Frank S Nugent

Screenwriter, Critic, Reporter
Frank S. Nugent began his career with The New York Times as a reporter in 1929, before succeeding Andre Senwald as the paper's motion picture editor and critic in 1936. His reviews often turned on a clever ... Read more »
Born: 05/27/1908 in New York City, New York, USA

Filmography

Writer (10)

The Last Hurrah 1958 (Movie)

(Screenplay)

Gunman's Walk 1957 (Movie)

(Screenplay)

Rising of the Moon 1956 (Movie)

(Screenplay)

The Searchers 1956 (Movie)

(Screenplay)

Mister Roberts 1955 (Movie)

(Screenplay)

The Tall Men 1955 (Movie)

(Screenplay)

Trouble in the Glen 1953 (Movie)

(Screenplay)

The Quiet Man 1952 (Movie)

(Screenplay)

Three Godfathers 1948 (Movie)

(Screenplay)

Tulsa (Movie)

(Screenwriter)

Biography

Frank S. Nugent began his career with The New York Times as a reporter in 1929, before succeeding Andre Senwald as the paper's motion picture editor and critic in 1936. His reviews often turned on a clever phrase, or a pun, which stung or delighted those it affected, but generally illuminated the point and made for entertaining reading. A string of barbs unfavorable to 20th Century-Fox caused that studio to cancel their advertising for six months in 1939, costing the Times $50,000. When Darryl F. Zanuck lured "the assassin" to Hollywood in 1940 to work for the studio, cynics on both coasts considered it a case of "if you can't fire him, hire him."

Nugent worked exclusively as a script doctor during his four years under contract to Zanuck and wrote articles on Hollywood for a variety of magazines, including Good Housekeeping, Collier's and The Saturday Evening Post, before writing his first screenplay for John Ford. Ford found Nugent much to his liking, and he ostensibly replaced writer Dudley Nichols as Ford's most frequent collaborator; the two teamed on a dozen pictures during their 15-year association. Though their first two movies together, "Fort Apache" (1948) and "She Wore a Yellow Ribbon" (1949), were not well received at the time, recent criticism has proved less short-sighted, recognizing in these polished works (particularly "Fort Apache") the developing tensions of Ford's Western vision that would culminate in their masterpiece "The Searchers" (1956).

In "The Searchers", Ford and Nugent created a Western hero trapped forever in a world of his own making. He has made civilization possible, but, with the door closing on the wilderness, is forever estranged from the new world. It is this sustained reflection upon the major themes of the Western genre that raised "The Searchers" beyond Ford's other work to the status of tragedy. Regrettably, the two did not follow it with work of similar stature. Their subsequent movies, "The Last Hurrah" (1958), "They Rode Together" (1959) and "Donovan's Reef" (1961) are generally agreed to be of uneven quality as well as variable subject matter.

Nugent occasionally ventured out from under Ford's wing to work with such greats as Robert Wise ("Two Flags West" 1950), Otto Preminger ("Angel Face" 1953) and Raoul Walsh ("The Tall Men" 1955) but never stayed long outside his orbit. Forever linked with Ford, his reputation rests on their collaboration. He won a Writers Guild of America Award for Best-Written Comedy for the boisterous "The Quiet Man" (1952), which teamed John Wayne and Maureen O'Hara, and later shared the same award with Josh Logan for their adaptation of the stage success "Mister Roberts" (1955). President of the Writers Guild of America West from 1957 to 1958, he served a three-year stint (1956-59) as chairman of the building fund committee that oversaw the construction of the organization's headquarters in Beverly Hills.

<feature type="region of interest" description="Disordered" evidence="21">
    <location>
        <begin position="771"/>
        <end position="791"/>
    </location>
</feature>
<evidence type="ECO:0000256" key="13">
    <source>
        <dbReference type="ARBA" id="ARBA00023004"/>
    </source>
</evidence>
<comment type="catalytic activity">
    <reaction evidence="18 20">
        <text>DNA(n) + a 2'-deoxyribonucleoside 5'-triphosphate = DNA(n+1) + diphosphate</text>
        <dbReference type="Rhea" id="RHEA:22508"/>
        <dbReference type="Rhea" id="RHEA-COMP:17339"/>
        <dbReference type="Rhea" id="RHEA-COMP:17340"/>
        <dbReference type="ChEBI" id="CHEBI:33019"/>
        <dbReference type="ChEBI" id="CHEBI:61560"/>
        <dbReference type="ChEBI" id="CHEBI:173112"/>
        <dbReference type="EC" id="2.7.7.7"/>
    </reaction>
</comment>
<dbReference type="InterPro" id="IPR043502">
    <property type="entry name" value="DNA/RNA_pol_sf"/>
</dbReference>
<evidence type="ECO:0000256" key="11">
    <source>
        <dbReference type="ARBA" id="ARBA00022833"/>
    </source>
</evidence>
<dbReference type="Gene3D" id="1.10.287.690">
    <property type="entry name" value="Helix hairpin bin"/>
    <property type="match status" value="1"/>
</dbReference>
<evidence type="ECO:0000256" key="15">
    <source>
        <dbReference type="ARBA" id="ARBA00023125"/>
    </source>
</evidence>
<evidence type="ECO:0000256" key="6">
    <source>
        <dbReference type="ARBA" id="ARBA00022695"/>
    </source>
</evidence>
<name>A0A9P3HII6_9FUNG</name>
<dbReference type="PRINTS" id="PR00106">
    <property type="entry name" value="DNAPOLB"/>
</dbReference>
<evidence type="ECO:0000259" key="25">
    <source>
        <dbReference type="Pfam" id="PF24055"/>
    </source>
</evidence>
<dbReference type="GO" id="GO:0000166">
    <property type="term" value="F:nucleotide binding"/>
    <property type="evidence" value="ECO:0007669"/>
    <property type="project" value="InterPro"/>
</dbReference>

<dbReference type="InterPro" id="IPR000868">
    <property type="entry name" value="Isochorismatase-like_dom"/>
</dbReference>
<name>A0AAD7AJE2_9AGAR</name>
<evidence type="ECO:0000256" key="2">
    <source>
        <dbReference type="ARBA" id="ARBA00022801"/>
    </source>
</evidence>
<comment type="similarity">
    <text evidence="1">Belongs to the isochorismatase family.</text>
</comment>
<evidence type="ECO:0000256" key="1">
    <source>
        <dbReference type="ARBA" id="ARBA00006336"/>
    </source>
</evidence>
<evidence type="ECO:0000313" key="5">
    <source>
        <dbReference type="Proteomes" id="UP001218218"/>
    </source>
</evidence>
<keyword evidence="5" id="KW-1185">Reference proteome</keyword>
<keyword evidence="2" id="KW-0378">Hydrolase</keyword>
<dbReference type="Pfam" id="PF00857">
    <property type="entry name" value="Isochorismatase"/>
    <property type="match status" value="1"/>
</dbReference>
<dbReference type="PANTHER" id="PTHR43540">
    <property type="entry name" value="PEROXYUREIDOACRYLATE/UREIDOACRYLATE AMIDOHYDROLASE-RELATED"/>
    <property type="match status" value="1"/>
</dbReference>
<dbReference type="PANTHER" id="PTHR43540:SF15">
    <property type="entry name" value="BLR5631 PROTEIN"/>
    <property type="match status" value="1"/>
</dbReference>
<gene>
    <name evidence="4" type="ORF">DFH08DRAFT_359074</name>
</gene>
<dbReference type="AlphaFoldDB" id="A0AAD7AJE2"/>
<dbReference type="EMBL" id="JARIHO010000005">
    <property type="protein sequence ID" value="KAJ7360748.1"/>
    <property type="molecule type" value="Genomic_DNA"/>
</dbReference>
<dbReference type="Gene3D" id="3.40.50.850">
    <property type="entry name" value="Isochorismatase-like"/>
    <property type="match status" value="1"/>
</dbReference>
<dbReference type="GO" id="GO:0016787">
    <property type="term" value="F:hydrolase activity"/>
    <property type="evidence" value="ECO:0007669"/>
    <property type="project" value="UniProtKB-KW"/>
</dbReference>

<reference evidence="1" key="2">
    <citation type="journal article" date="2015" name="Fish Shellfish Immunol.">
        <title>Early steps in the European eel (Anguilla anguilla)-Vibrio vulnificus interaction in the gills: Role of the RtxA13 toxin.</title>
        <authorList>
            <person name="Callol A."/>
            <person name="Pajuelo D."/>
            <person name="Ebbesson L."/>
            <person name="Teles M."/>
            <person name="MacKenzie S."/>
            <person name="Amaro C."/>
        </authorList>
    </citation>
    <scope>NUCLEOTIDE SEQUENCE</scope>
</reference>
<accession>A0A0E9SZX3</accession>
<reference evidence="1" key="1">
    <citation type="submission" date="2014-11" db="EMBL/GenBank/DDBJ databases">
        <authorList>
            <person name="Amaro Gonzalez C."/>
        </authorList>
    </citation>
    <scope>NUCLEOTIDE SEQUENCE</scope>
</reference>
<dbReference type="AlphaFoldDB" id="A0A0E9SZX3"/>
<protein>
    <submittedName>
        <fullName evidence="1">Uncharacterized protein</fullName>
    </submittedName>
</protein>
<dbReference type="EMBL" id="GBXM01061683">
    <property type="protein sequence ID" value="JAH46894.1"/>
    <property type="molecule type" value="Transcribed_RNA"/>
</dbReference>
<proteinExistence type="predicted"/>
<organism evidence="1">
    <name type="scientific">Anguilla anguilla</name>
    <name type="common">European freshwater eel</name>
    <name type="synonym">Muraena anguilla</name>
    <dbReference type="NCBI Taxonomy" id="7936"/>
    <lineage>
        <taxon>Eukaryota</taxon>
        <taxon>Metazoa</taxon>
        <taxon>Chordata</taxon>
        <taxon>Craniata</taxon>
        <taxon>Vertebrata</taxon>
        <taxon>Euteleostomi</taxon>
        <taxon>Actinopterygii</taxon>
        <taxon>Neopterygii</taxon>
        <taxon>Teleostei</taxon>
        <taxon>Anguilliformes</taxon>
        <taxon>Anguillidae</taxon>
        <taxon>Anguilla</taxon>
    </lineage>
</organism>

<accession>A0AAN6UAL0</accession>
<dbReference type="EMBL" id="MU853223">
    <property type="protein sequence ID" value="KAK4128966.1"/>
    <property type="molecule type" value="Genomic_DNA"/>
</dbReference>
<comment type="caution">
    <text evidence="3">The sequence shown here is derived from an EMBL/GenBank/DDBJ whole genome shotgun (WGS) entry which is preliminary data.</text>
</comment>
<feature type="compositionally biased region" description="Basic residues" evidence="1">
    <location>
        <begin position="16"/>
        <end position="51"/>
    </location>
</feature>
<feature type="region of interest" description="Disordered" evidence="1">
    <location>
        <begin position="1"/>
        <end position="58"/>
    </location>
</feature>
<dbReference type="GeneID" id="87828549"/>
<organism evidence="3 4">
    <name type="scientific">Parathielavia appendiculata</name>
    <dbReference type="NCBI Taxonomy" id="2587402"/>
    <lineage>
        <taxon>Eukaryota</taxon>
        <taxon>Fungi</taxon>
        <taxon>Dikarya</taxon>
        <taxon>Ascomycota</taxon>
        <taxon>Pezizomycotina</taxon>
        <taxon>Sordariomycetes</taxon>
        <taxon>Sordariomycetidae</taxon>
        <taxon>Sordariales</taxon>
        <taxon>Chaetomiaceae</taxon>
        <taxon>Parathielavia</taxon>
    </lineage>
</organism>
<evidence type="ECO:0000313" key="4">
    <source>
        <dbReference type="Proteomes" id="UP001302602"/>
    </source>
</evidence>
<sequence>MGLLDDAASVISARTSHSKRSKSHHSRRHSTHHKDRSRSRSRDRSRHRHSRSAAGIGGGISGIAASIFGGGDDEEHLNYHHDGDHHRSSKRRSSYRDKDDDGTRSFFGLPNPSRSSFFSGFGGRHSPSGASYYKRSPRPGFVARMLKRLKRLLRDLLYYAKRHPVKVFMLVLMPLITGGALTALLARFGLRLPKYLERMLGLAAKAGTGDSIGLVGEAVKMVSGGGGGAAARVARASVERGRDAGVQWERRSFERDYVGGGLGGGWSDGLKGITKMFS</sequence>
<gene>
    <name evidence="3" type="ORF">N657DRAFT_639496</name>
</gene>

Relationships

Frank Nugent

Father
of Irish heritage

Jean Nugent

Wife
second wife married in 1953 until his death

Rebecca Nugent

Mother
Jewish

Tony Nugent

Son
wife Jean's son, adopted by Nugent

Dorothy Rivers

Wife
married in 1939 divorced in 1952

EDUCATION

School of Journalism, Columbia University

New York , New York 1929

Regis High School

New York , New York

Milestones

1965

Received last screen credit for Earl Bellamy's "Incident at Phantom Hill"

1963

Final collaboration with Ford, "Donovan's Reef"

1962

Wrote "This Rugged Land" for TV, an extended version of an episode from the series "Empire"; directed by Arthur Hiller

1961

Teamed again with Ford on "They Rode Together"

1958

Scripted "The Last Hurrah", directed by Ford

1957

Served as president of Writers Guild of America West

1956

Wrote screenplay for Ford's "The Searchers"

1955

Worked with Ford on TV project, "Rookie of the Year" for "Screen Directors Playhouse"

1955

Shared screen credit with Joshua Logan on "Mister Roberts"

1954

Wrote script for Herbert Wilcox's "Trouble in the Glen"

1952

Co-wrote Otto Preminger's "Angel Face"

1952

Scripted "The Quiet Man"

1950

Co-wrote screenplay for Ford's "Wagonmaster"

1949

Continued collaboration with Ford on "She Wore a Yellow Ribbon"

1948

Shared screen credit on Ford's "Three Godfathers"

1948

Wrote sreenplay for John Ford's "Fort Apache", beginning long association with legendary director

1940

Brought to Hollywood by Darryl F. Zanuck and served as "script doctor" at 20th Century-Fox; fixed other writers' scripts until turning screenwriter toward end of decade

1936

Succeeded the late Andre Senwald as Times' motion picture editor and critic

1934

Began writing film reviews for The New York Times

1929

Joined The New York Times as a reporter

Contributed articles on filmmaking to magazines that included Good Housekeeping, Collier's, and The Saturday Evening Post

Bonus Trivia

.

"Zanuck told me he didn't want me to write, that he just thought the studio would save money if I criticized the pictures before they were made." --Nugent on his early days in Hollywood, quoted in THE NEW YORK TIMES obituary, December 31, 1965

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